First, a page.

Job sharing initiative to save further redundancies at Copenhagen Airport
Copenhagen Airport’s operator today revealed that 380 staff are to begin sharing jobs in a bid to reduce further redundancies as a result of the downturn in traffic caused by COVID-19.
With traffic currently at less than 10% of normal levels, Copenhagen Airports has just completed negotiations for its second cost-cutting round in only three months, and as a result, nearly 380 employees will begin job sharing.
All involved will keep their jobs, but will be working on reduced hours and pay. At the same time, constructive talks between union representatives and CPH management produced, among other things, an increased focus on training initiatives which include reimbursement of pay.
The airport notes that “following constructive negotiations and a very strong commitment from union representatives and the staff to bringing own initiatives and mitigating measures into play”, the parties have managed to reduce the number of redundancies to a figure corresponding to 60 full-time positions.
Overall, the negotiations identified cost savings equivalent to about 325 full-time positions.
The persistent and quite significant lack of activity and of passengers in the terminals at Copenhagen Airport has made further cost savings necessary.
In its third-quarter interim report released earlier this month, the airport announced that due to the coronavirus crisis, it needed to identify annual cost savings corresponding to about 325 full-time positions.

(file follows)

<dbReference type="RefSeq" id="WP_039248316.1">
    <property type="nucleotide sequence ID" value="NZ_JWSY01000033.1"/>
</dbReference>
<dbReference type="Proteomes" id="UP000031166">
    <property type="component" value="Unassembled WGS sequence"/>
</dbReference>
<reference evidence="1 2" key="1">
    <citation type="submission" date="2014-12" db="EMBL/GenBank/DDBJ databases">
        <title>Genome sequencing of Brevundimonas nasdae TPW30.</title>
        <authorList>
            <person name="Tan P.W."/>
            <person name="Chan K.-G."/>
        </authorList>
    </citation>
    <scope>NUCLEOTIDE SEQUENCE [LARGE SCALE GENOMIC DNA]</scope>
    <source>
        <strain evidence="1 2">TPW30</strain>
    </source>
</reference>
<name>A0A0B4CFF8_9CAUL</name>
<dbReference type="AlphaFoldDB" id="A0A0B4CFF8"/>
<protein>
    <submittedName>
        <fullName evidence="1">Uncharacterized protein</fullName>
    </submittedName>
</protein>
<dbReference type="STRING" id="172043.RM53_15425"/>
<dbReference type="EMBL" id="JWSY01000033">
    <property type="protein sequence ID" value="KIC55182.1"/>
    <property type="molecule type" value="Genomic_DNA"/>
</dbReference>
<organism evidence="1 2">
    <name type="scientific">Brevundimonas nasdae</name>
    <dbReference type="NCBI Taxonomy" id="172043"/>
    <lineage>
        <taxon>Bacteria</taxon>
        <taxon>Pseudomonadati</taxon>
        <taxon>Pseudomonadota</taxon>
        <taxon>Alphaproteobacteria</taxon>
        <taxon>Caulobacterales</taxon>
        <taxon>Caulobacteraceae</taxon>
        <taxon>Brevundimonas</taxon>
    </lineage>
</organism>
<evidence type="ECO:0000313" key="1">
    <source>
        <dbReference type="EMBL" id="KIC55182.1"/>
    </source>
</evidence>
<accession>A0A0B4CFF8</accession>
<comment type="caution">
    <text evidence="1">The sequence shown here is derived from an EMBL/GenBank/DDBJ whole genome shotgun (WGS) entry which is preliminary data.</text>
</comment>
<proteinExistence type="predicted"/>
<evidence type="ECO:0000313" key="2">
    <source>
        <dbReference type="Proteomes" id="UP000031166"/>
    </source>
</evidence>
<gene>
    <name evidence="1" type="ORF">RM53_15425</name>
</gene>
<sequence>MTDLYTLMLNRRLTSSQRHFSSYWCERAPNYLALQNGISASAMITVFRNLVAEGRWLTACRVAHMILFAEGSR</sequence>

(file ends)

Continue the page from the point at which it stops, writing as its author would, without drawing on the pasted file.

Since then, union representatives and airport management have negotiated the practical implementation of the cost savings that were announced to the employees earlier today.
As a result of the cost savings, close to 380 employees will begin job sharing (equivalent to the effect of 147 full-time positions).
Copenhagen Airport’s human resources director, Kirstine Bergenholz, said: “I’d like to thank both the union representatives and the employees for showing such flexibility in what is a very difficult period for the airport.
“It’s not been long since we last had to reduce our costs and let go a large number of highly skilled staff, so I really appreciate that so many of our employees have shown great flexibility. It means that we’ll be able to reduce the number considerably although we can’t avoid redundancies altogether.”
She also emphasised that it is a sad day for everybody at CPH because employees have lost their jobs.
Passenger numbers at Copenhagen Airport have dropped sharply in recent months due to the amended travel guidelines, according to which the authorities advise against all unnecessary travel to most parts of the world.